We rely on our sensory systems to perceive and to understand the world.

Sensory information processing is important not only for perception but also for guiding our interactions with our environment. Given the complexity of our sensory environment, the nervous system has evolved specialized neural circuits that filter, combine, and refine the barrage of sensory signals we constantly encounter. The Yau Lab takes a multifaceted approach that integrates behavior, neurophysiology, neuroimaging, neuromodulation, and modeling to gain insight into the principles underlying sensory information processing and how the primate brain supports perception and action.

Encoding and elaboration of somatosensory cues. The Yau Lab is interested in establishing how tactile cues experienced on the skin are represented by the nervous system. By understanding how cues are encoded, we can then study how tactile representations are refined and elaborated in the somatosensory system. For instance, the lab has ongoing investigations focused on how sensory cues experienced on one hand are modulated by stimulation on the other hand or at a different body site. We are also interested in understanding how the deployment of feature-based attention or spatial attention modify the encoding, working memory maintenance, and readout of sensory representations for perceptual decisions.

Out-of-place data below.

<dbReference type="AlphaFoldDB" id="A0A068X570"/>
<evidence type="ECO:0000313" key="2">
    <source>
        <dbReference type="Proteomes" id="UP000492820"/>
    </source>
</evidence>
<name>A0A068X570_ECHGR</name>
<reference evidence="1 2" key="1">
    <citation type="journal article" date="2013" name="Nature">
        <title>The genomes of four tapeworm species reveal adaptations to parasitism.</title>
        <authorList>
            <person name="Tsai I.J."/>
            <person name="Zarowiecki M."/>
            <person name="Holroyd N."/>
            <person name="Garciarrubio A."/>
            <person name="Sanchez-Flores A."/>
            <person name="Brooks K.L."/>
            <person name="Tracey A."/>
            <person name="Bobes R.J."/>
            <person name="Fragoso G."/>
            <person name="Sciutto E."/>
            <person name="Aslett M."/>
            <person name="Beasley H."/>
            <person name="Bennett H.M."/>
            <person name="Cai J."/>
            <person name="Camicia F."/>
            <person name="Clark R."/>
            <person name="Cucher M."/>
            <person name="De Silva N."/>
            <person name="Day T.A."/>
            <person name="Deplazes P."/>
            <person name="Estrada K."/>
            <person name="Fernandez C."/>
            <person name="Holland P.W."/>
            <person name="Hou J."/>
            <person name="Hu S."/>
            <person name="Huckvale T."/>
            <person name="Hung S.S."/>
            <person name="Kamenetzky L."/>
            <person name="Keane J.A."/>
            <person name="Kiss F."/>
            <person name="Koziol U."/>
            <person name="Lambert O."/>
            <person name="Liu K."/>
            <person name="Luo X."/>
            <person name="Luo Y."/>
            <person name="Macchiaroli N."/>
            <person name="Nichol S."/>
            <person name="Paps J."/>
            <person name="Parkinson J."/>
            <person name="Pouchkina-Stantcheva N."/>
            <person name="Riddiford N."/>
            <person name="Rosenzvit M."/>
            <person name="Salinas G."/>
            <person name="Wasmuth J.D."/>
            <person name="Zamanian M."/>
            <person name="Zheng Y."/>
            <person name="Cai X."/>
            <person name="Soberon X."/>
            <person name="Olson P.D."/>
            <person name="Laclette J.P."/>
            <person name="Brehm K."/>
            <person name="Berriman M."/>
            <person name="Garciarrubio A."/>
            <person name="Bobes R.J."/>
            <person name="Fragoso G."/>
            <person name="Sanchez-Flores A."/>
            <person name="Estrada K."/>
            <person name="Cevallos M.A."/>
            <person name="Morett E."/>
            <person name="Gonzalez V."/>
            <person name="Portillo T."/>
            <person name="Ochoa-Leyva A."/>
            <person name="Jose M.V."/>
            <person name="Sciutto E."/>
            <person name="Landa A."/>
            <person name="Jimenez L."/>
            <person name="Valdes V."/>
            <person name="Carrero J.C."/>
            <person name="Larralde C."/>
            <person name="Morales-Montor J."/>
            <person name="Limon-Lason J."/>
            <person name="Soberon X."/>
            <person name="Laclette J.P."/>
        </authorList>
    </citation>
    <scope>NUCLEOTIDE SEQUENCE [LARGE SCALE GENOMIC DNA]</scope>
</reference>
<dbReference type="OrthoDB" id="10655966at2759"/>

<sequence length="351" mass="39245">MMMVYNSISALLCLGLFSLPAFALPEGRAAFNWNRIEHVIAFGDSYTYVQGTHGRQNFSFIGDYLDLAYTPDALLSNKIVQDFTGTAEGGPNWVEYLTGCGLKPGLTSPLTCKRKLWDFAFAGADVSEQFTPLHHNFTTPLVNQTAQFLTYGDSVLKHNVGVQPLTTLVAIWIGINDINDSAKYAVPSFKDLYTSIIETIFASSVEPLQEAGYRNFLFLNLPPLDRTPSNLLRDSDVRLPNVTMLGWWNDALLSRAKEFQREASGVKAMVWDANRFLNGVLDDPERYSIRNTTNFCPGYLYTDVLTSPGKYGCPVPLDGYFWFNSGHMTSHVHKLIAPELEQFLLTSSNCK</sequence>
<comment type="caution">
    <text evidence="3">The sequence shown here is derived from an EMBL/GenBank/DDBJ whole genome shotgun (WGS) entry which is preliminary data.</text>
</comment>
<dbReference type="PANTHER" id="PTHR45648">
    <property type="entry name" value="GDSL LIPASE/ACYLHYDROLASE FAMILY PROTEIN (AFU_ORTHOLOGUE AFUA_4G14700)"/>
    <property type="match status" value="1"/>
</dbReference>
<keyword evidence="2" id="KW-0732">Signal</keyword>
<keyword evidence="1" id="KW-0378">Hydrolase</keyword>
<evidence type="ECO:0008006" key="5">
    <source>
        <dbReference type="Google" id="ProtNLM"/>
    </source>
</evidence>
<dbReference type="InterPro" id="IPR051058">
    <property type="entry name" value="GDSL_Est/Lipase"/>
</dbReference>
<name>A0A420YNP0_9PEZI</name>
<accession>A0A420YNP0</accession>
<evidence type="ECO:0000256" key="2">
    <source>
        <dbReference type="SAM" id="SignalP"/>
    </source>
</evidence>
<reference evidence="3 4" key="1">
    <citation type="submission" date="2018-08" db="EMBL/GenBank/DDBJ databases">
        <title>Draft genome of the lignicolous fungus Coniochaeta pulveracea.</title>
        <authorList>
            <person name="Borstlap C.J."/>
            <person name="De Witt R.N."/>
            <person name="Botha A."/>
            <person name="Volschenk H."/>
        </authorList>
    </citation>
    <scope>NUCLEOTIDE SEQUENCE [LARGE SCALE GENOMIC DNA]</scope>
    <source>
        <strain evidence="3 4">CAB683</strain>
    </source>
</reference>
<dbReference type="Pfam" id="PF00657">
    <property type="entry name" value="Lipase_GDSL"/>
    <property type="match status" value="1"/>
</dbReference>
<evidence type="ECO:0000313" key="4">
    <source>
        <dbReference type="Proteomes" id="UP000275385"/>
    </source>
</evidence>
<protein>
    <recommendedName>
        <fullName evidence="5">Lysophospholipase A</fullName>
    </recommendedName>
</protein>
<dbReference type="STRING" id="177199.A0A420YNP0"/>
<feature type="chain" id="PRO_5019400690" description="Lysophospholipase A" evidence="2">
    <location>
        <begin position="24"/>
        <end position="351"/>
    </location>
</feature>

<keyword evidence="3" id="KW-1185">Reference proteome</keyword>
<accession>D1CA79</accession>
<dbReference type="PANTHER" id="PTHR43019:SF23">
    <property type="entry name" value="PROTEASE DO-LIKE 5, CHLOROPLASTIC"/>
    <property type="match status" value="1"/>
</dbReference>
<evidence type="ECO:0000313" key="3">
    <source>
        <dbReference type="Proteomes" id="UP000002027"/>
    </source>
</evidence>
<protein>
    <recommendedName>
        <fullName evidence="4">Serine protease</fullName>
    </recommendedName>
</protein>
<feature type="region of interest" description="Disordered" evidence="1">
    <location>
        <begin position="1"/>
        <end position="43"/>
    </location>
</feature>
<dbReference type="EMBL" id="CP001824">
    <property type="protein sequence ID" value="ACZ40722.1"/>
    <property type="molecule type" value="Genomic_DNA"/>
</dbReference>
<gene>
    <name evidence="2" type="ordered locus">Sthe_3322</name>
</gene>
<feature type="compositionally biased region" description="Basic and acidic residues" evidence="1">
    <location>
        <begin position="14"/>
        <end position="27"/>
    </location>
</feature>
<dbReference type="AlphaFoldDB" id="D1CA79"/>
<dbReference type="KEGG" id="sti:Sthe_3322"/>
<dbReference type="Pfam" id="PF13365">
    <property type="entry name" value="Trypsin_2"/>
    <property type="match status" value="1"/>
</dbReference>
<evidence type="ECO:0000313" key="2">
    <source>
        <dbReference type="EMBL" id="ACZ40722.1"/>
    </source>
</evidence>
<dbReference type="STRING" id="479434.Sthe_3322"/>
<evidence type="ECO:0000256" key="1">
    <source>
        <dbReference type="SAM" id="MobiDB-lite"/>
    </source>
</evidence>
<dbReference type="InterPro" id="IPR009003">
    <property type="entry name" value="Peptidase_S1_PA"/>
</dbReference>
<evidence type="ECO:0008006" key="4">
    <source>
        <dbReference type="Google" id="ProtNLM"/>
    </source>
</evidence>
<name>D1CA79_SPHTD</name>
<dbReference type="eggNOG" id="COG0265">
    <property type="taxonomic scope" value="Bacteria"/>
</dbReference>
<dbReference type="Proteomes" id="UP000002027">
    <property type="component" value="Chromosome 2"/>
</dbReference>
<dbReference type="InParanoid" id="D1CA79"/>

Multisensory processing. We typically experience touch in conjunction with visual and auditory cues. The nervous system can leverage redundant audio-tactile and visuo-tactile information to generate more precise perceptual estimates and resolve ambiguities. The Yau Lab is interested in how somatosensory processing relates to its visual and auditory counterparts. We are also focused on understanding how tactile cues are integrated with information signaled by other sensory modalities.

Dexterous manual behaviors. Somatosensation is important not only as a primary channel to perceive the environment, but also in its capacity to guide motor function. The Yau Lab is interested in understanding how touch contributes to the performance of dexterous hand functions. In particular, we wish to characterize the relationship between touch and vision in guiding hand movements. and understanding how these dynamics are perturbed when sensory function is impaired.